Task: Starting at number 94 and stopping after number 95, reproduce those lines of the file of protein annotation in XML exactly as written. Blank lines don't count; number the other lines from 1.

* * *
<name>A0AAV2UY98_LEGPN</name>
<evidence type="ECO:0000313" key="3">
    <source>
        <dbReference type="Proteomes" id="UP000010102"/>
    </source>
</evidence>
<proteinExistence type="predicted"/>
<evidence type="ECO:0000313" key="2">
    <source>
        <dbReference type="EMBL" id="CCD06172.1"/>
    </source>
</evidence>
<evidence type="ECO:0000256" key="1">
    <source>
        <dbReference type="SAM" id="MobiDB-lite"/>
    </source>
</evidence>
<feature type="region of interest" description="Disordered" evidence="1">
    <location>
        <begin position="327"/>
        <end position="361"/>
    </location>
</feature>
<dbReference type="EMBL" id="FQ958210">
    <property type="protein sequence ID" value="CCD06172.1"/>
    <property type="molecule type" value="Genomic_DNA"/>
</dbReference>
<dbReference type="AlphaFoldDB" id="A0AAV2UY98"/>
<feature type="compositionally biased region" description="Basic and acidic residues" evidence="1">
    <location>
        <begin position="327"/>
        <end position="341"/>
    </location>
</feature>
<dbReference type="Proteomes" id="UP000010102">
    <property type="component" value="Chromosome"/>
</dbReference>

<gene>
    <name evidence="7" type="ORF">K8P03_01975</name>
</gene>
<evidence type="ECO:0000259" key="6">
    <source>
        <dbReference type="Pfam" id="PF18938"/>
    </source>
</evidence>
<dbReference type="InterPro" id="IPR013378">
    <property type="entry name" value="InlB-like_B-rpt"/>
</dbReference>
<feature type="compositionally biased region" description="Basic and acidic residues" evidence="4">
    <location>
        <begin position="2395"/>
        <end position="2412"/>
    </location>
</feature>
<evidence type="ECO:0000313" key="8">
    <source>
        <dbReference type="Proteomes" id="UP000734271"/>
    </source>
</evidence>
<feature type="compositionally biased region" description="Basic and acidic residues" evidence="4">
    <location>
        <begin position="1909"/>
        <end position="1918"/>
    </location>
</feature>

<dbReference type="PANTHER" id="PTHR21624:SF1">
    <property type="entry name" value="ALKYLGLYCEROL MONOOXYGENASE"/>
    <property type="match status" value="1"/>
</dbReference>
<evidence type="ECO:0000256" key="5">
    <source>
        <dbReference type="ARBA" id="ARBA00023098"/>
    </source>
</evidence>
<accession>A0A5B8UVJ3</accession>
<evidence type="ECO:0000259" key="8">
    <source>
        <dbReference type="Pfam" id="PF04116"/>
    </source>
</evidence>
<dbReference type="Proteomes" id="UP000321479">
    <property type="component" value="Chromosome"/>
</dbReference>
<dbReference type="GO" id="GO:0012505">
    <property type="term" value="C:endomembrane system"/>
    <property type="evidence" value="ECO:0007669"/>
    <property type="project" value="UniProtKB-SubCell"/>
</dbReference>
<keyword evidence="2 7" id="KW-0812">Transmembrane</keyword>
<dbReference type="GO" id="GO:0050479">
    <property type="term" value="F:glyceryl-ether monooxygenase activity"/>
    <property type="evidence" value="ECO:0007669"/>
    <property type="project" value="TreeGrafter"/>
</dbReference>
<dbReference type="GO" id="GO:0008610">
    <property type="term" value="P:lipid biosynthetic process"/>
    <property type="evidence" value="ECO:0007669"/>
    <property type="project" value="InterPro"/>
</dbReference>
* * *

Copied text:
</dbReference>
<dbReference type="GO" id="GO:0008610">